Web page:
The bull market turned eight last Thursday, but the birthday celebration was muted. As the stock market bubble continues to inflate and political tensions rise, investors are holding their collective breath.
Will the long-awaited correction come this year or can the market dodge the inevitable until 2018 or even 2019? Another concern is whether the Trump presidency will fulfill its business-oriented promises or end in disaster.
As you navigate this tumultuous investment climate, your watchwords should be prudence and caution. Capital appreciation is only part of the goal; capital preservation is important, too. Here's your guide for the week ahead.
The stock market last week posted its third weekly decline of the year, falling 0.4% to narrow its first-quarter gain to 6%. In the spotlight was crude oil, which fell more than 5% to hit a new 2017 low. The U.S. benchmark dropped below the psychologically significant threshold of $50 per barrel to close on Friday at $48.49. The culprit for crude's drop was a bearish short-term inventory report to which investors probably overreacted. Other data indicate that global demand for oil will outstrip supply after 2020.
However, investors were encouraged by the latest U.S. jobs report released Friday, which showed that the U.S. economy added 235,000 jobs in February while the unemployment rate dipped to 4.7%. The Bureau of Labor Statistics (BLS) report also showed average hourly earnings rose by 6 cents in February, accelerating the rate of wage growth from last month. Earnings are now up 2.8% over the year.
Not surprisingly, the new Trump administration was quick to take credit for the data, even though the positive momentum on jobs was inherited from Barack Obama. It should also be noted that during the presidential campaign that Donald Trump had derided BLS reports as "fake" and unreliable.
But Wall Street cares less about political consistency and more about results. The new employment data was unexpectedly robust and dampened fears that the economy is heading for a recession. Investors now eagerly await corporate and personal tax reform. However, if promised tax cuts don't come this year, it could be the pin that busts the overvalued market's balloon.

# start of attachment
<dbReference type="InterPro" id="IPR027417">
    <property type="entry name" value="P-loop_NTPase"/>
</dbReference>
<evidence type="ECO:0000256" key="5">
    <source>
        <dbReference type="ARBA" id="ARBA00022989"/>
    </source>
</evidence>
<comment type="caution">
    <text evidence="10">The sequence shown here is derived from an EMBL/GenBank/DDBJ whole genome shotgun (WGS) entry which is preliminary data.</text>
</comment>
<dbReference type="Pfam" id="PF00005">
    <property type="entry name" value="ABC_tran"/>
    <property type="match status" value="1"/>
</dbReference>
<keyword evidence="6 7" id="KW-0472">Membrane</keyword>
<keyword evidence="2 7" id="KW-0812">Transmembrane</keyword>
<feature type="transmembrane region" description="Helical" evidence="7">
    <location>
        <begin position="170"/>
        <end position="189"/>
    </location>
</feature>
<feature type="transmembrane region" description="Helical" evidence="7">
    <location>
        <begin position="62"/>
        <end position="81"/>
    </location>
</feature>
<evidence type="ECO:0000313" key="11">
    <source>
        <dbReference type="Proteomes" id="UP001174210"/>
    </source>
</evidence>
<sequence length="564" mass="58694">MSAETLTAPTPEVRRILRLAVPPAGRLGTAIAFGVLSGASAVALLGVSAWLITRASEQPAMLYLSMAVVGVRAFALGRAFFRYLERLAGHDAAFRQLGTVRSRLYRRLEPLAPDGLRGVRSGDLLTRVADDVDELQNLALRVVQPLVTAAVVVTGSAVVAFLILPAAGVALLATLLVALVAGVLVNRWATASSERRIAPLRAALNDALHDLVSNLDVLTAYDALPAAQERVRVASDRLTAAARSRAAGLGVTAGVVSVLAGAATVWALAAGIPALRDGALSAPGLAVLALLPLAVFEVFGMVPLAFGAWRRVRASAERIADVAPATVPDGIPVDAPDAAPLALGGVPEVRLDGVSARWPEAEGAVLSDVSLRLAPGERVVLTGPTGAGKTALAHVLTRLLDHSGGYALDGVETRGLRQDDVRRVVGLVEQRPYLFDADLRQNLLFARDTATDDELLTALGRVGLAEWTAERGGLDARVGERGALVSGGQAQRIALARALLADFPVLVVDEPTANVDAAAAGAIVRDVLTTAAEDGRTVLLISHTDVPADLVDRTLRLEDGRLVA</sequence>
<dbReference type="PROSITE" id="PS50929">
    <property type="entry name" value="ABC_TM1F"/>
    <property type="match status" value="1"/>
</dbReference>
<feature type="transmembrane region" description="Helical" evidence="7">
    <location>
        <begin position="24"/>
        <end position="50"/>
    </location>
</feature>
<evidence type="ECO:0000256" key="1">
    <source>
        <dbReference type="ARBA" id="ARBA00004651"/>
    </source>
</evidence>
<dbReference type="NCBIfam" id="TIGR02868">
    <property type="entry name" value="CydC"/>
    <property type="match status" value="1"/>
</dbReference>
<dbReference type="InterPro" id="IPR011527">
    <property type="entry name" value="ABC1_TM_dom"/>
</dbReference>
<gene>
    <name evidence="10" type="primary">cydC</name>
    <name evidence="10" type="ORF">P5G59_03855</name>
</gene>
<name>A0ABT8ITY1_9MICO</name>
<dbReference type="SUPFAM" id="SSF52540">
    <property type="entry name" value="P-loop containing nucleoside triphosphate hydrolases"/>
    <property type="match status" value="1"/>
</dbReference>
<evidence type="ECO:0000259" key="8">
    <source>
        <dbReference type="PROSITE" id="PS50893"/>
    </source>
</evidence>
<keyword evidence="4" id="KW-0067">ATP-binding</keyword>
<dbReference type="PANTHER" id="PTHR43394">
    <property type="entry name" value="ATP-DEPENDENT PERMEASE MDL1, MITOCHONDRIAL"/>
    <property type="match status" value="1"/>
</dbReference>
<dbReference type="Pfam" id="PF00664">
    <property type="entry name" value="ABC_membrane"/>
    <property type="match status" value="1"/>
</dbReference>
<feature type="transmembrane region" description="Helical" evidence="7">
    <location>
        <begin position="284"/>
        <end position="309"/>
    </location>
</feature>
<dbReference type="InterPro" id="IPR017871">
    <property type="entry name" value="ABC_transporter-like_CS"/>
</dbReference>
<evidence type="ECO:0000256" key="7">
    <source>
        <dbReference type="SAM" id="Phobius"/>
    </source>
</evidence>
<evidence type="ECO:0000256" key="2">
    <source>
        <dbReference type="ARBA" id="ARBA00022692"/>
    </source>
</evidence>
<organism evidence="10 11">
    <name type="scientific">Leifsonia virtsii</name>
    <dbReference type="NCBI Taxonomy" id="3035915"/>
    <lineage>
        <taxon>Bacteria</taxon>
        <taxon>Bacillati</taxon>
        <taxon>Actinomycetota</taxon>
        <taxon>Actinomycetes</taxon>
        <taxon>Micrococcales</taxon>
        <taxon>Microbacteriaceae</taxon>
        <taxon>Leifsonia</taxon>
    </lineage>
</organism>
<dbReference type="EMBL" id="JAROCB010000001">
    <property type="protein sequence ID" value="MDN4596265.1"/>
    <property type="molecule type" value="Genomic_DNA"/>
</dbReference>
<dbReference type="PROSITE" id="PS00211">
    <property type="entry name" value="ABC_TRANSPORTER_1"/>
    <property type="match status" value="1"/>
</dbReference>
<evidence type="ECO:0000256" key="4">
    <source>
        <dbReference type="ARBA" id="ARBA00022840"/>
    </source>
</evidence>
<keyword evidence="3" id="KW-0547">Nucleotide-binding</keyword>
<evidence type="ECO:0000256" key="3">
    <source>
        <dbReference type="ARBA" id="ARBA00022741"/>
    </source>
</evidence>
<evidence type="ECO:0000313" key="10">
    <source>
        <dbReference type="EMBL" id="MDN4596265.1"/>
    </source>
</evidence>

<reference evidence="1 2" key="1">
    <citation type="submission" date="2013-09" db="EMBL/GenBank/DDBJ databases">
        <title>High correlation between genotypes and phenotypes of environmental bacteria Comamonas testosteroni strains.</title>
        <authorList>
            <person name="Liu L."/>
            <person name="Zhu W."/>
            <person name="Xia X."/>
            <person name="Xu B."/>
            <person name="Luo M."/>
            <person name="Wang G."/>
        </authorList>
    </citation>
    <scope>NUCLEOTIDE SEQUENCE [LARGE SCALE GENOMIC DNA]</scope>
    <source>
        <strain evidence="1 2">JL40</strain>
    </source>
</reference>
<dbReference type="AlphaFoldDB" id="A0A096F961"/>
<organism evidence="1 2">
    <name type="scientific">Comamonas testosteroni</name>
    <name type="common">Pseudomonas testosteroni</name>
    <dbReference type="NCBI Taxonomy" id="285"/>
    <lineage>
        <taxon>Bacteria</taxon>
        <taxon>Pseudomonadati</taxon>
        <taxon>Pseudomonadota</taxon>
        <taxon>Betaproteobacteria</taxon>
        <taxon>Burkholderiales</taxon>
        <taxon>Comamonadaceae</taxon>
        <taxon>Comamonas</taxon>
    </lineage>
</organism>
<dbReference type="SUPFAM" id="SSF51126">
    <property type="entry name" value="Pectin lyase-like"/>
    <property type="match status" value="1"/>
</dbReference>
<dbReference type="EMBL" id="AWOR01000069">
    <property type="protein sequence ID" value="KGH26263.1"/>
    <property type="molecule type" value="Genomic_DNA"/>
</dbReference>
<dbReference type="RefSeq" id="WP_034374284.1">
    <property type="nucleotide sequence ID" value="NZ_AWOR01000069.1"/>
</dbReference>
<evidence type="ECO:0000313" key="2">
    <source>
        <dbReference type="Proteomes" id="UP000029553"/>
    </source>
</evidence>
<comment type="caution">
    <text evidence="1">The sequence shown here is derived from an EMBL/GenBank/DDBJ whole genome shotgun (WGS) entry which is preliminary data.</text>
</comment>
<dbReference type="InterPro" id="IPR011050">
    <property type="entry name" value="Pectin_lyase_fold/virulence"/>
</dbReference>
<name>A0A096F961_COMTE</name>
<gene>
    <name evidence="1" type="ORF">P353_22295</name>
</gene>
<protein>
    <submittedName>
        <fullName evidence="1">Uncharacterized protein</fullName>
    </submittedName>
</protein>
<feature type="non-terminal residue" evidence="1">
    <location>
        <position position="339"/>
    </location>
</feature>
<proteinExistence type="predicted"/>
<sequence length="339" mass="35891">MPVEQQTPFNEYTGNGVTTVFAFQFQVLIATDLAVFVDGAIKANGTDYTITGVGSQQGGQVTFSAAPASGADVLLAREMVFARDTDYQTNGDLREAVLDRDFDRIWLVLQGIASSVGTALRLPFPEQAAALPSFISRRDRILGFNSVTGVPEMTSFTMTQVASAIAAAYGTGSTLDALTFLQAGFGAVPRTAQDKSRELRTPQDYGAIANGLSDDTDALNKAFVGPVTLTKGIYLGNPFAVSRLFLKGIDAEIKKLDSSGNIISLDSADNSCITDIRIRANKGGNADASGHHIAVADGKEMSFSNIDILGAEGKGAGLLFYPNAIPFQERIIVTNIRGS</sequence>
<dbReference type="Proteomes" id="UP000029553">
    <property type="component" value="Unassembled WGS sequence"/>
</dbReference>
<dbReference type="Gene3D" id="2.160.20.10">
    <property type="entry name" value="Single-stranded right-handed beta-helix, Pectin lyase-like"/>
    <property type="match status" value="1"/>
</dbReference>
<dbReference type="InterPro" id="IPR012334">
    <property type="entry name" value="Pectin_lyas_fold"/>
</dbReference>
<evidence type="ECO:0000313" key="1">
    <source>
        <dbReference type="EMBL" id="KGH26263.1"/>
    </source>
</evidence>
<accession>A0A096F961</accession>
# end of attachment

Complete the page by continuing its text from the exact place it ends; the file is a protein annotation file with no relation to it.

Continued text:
Another potential correction catalyst is the maladroit effort in Congress to repeal and replace Obamacare. House Republicans put forth a plan last week that's hated by everyone on the political spectrum. Indeed, most political observers deem the plan Dead on Arrival. If that's the case, protracted wrangling over health care could impede tax reform and other market-friendly promises made by Trump, such as massive infrastructure repair.
Also commanding attention in the week ahead will be the Federal Reserve. In the wake of last Friday's positive jobs data, the central bank is expected to announce another interest rate hike on March 15.
Noteworthy earnings reports in coming days include those from Guess (GES) - Get Report and Oracle (ORCL) - Get Report (Wednesday); Dollar General (DG) - Get Report (Thursday); and Tiffany & Co. (TIF) - Get Report (Friday).
Oracle's third-quarter scorecard for fiscal 2017 will especially garner attention, as traders seek clues for the health of the overall technology sector. The average analyst expectation is that the tech giant's earnings per share will come in at 62 cents, compared to 64 cents in the same year-ago quarter.
Oracle's fast-growing cloud services combined with a robust balance sheet and improving margins bode well for the stock. Investors will scrutinize operating results to see whether the company's cloud growth is sustainable.
Scheduled on the economic calendar: FOMC Meeting Begins (Tuesday); Consumer Price Index, Retail Sales, and Housing Market Index (Wednesday); Housing Starts and Jobless Claims (Thursday): Consumer Sentiment, Leading Indicators, and Baker Hughes (BHI) Rig Count (Friday).
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John Persinos is an analyst with Investing Daily. At the time of publication, he owned stock in Oracle.